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In response to calls for police reform during last summer’s social injustice protests, and after the indictments of two offices on felony battery charges for the arrest of a protester, IMPD has put into effect the “Proportionality Requirement of Use of Force” into its General Orders.

The new requirement, effective this week, augments the traditional “Objective Reasonableness” standard that IMPD has operated under as courts have typically considered an officer’s response in comparison to how a reasonable person would react to the evidence at hand regarding the incident in question.

“’Objective Reasonableness’ is the standard bearer,” said IMPD Deputy Chief Kendale Adams. “We want our officers to use the minimum amount of force necessary, but, again, these are very dynamic incidents that have to be evaluated on their own merit.”

Adams said “Proportionality” could be construed as the progressive consideration of the range of options, weapons and tactics in responding to an incident as opposed to utilizing the maximum use of lethal force even though such a response may be legal and defensible.

“A minimum amount of force that is required that is now paired with objective reasonableness, in essence, that makes it safer for the citizen as well as the police officer,” said Adams. “I think it makes it a little bit easier for officers, it’s a better standard, its training centered.”

Adams said recent IMPD recruits have been training to the “Proportionality” standard for the last year while veteran officers began classroom training in late 2020 with scenario-based drills this spring and will continue to train to the new requirement on a bi-annual basis.

Retired IPD Detective Stephen DeBoard was not only involved in officer-involved-shootings during his 21 years on the force, he also investigated such cases.

“’Proportionality’ is not a legal term, so you leave a lot of room for interpretation,” said DeBoard. “A ‘Reasonable Person’ is based on court law, court cases. ‘Proportionality’, when it comes to police action on the scene, is not based on law. It’s based on more of a community standard than it is on law and that’s scary.”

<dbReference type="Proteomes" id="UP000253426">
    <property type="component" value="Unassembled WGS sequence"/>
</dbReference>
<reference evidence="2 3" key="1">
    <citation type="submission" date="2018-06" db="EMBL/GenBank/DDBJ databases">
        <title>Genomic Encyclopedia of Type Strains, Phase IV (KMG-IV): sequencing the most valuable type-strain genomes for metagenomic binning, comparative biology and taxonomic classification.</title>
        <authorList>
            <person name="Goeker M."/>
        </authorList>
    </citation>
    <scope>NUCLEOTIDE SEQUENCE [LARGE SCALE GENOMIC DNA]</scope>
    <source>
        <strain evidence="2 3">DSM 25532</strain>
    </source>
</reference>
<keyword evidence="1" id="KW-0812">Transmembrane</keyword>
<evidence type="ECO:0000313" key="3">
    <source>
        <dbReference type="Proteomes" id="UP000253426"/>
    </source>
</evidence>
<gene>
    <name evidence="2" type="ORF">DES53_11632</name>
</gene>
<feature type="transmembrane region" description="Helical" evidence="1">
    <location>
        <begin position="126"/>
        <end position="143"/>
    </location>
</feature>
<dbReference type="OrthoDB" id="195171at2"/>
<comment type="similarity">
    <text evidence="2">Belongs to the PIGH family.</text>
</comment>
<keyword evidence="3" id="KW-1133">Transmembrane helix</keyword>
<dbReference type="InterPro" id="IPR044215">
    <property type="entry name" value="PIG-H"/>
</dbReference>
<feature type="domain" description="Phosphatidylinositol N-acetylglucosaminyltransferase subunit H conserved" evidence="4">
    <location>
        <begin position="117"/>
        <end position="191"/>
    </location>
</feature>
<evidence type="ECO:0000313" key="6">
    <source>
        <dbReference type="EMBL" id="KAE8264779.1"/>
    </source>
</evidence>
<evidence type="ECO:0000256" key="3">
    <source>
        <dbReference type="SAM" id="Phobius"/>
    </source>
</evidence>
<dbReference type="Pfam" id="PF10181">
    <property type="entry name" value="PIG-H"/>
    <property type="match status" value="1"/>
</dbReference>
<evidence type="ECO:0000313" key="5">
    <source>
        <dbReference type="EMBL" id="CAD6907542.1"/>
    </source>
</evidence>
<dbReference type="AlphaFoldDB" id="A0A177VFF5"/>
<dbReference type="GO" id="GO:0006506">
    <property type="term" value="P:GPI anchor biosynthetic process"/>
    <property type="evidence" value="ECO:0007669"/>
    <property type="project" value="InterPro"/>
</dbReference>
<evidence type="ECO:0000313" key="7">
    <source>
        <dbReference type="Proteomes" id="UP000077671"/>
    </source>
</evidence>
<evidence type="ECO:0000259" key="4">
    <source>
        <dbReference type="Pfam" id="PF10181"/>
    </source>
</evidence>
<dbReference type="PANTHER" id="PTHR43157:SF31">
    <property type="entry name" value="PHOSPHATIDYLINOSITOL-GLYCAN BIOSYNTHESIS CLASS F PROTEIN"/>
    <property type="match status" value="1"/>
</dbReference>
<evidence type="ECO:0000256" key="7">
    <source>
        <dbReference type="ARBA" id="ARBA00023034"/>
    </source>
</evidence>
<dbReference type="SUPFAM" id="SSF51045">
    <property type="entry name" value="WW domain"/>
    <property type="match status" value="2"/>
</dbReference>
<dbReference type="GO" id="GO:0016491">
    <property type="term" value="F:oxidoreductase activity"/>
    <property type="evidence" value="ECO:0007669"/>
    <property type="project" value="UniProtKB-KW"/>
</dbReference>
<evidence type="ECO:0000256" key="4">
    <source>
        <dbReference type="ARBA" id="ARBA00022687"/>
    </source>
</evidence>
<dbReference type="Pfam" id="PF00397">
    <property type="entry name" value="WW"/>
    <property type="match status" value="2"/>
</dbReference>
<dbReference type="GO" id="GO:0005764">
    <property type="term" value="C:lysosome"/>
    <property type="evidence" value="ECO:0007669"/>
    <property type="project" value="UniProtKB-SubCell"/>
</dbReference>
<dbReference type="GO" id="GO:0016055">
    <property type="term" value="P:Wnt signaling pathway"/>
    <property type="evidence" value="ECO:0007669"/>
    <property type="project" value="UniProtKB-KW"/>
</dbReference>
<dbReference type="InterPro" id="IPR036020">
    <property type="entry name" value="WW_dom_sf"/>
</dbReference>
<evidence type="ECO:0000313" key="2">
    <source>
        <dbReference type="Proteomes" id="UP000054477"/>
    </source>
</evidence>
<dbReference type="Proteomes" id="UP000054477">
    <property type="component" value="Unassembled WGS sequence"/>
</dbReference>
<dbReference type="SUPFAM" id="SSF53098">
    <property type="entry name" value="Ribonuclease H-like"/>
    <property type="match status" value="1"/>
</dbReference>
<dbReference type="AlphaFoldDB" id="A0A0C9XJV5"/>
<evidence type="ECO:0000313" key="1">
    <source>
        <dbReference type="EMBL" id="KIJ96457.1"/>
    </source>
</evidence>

DeBoard said a smaller-framed police officer may need to respond with more force than a larger officer while fighting for control of a resisting subject.

“When you get to a smaller officer, less physically strong officer, their use of force and what seems reasonable to them and proportional based on the size is going to be different. That’s not stated in there,” he said after reading the new ”Proportionality Requirement.” “In the moment of the action, in the moment of the fray, what is going to happen to the officer when they say, ‘This is what I needed to do?’ and can articulate the action they did, but, yet, had to use more force and perhaps had to injure or kill the suspect involved?”

DeBoard said he finds the new requirement to be somewhat ambiguous and too dependent on the findings of the City’s new civilian-majority Use of Force Review Board to examine officer responses made in the heat of the battle or when faced by split-second fatal decisions.

“They’re going to be judged by the community, by the police department, and now, more so than ever, the courts. So where do they stand? When you have a confusing terminology being used by the police departments so they can make a broader meaning for it and give them more wiggle room, then you’re looking at a chaotic police department.

“I think it’s a confusing policy.”

Adams said most officers have adapted well to the new standard.

“For the vast majority of officers that I’ve spoken to, they already train to that. They are already aware that the minimal amount of force is the objective here.

“We’ll have a Use of Force Board that will tackle this issue as they look at adherence to our policy. We had already shifted our training around to distance and cover, concealment, all of those things to try to avoid uses of force as well as proportionality.”

Citing pending investigations, Adams would not comment on whether “Proportionality” would have limited the response of the two officers charged in the arrest of the protester last May or of the officers who fired more than a dozen shots to kill a suicidal man who pointed a gun at them last month.